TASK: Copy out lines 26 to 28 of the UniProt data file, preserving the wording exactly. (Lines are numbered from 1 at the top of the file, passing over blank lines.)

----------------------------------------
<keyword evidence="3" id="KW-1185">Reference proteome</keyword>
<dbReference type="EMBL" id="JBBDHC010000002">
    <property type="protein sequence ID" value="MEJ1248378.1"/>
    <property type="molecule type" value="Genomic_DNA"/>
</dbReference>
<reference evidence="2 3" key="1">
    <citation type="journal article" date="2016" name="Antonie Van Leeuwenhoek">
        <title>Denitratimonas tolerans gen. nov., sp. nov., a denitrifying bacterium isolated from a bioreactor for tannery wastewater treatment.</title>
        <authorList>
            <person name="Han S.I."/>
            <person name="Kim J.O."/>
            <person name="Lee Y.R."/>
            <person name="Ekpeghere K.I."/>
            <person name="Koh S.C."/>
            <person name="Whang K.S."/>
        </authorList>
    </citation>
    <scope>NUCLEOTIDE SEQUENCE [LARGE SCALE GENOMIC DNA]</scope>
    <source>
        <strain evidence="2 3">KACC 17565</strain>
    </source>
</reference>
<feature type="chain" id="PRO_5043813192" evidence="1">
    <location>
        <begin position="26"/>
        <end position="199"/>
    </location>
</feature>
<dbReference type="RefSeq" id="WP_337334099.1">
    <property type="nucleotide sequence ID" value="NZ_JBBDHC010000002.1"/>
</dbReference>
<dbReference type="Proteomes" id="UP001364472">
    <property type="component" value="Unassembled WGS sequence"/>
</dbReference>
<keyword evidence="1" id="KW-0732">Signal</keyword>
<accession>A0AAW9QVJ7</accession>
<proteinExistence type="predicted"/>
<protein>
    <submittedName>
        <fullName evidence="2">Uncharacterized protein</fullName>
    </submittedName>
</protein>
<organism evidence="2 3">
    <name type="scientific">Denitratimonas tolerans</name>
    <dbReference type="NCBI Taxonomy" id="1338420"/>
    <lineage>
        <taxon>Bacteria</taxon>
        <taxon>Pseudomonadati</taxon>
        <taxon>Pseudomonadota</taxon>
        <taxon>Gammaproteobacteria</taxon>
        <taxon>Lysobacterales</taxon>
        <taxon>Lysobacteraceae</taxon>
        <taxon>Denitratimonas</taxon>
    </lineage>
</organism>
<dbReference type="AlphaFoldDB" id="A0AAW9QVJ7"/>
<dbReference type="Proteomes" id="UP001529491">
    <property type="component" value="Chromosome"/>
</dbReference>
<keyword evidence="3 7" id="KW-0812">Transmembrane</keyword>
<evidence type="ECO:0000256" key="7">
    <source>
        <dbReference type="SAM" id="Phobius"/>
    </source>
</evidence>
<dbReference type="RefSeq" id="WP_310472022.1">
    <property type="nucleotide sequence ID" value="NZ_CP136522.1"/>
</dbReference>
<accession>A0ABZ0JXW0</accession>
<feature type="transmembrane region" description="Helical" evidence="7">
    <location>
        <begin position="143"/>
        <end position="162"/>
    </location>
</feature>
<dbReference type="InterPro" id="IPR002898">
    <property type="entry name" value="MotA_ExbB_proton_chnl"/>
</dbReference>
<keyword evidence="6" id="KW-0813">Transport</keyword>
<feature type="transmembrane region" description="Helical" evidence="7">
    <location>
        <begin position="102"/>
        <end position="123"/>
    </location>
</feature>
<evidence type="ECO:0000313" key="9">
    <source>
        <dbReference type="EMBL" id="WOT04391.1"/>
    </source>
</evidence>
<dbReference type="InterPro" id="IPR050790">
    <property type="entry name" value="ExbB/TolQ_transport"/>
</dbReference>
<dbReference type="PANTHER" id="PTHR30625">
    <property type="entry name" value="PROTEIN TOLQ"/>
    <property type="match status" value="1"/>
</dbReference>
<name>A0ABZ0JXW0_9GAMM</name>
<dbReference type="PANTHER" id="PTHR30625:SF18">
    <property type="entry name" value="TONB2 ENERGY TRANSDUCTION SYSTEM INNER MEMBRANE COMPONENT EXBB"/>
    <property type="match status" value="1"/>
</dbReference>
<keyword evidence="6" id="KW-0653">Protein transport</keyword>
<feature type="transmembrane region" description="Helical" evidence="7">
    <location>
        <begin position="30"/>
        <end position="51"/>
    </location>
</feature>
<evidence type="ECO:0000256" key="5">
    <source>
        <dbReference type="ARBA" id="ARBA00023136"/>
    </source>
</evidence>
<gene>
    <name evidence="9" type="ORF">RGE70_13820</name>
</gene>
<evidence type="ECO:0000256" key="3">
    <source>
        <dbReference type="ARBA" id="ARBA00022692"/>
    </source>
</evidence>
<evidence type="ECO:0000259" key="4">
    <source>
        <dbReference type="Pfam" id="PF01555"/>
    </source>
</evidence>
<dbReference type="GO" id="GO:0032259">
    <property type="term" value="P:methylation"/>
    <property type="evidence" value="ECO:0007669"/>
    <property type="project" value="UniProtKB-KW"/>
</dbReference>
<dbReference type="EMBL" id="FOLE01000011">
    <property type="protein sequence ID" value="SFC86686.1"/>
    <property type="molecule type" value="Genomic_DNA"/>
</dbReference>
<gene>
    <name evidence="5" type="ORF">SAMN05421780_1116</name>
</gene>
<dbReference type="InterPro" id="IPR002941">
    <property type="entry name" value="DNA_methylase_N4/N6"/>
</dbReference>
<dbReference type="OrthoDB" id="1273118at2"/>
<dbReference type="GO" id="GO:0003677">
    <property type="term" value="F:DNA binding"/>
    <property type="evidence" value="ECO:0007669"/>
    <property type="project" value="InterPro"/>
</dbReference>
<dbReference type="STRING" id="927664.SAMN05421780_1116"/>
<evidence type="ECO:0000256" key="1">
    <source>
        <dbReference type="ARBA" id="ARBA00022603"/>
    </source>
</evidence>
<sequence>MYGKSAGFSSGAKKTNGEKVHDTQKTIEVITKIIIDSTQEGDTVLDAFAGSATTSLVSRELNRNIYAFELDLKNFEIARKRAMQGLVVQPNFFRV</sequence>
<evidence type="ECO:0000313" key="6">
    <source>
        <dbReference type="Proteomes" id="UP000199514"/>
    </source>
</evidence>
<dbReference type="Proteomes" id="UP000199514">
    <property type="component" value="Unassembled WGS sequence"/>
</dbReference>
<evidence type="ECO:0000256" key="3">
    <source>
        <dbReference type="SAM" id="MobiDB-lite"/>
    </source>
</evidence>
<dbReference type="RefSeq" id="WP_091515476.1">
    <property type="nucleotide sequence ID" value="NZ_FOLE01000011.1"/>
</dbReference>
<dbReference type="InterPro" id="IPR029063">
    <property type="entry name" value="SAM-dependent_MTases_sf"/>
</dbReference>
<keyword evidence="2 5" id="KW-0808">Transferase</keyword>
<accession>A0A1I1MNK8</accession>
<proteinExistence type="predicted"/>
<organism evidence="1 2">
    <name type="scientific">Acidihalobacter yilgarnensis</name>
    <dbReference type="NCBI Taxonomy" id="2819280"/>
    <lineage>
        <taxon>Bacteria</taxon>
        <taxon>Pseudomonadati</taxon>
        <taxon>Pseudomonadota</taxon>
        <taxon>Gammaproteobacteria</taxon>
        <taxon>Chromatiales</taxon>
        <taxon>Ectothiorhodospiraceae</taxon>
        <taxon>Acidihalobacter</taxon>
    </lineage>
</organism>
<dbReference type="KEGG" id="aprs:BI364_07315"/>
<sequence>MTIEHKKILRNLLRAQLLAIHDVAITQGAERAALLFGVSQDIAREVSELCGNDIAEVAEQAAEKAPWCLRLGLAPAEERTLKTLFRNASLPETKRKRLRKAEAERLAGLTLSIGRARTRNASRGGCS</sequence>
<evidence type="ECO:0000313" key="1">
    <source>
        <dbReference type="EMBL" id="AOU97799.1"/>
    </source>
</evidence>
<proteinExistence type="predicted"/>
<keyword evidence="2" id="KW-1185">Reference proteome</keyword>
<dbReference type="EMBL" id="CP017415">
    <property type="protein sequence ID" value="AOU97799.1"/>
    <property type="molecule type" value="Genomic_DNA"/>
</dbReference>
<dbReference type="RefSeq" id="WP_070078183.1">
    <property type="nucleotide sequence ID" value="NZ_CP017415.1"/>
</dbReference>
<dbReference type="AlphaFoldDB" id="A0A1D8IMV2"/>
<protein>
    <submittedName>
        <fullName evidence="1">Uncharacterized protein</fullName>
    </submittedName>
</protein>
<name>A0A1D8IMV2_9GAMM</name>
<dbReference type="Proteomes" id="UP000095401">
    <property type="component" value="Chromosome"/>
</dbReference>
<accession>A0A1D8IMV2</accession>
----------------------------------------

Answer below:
        <end position="199"/>
    </location>
</feature>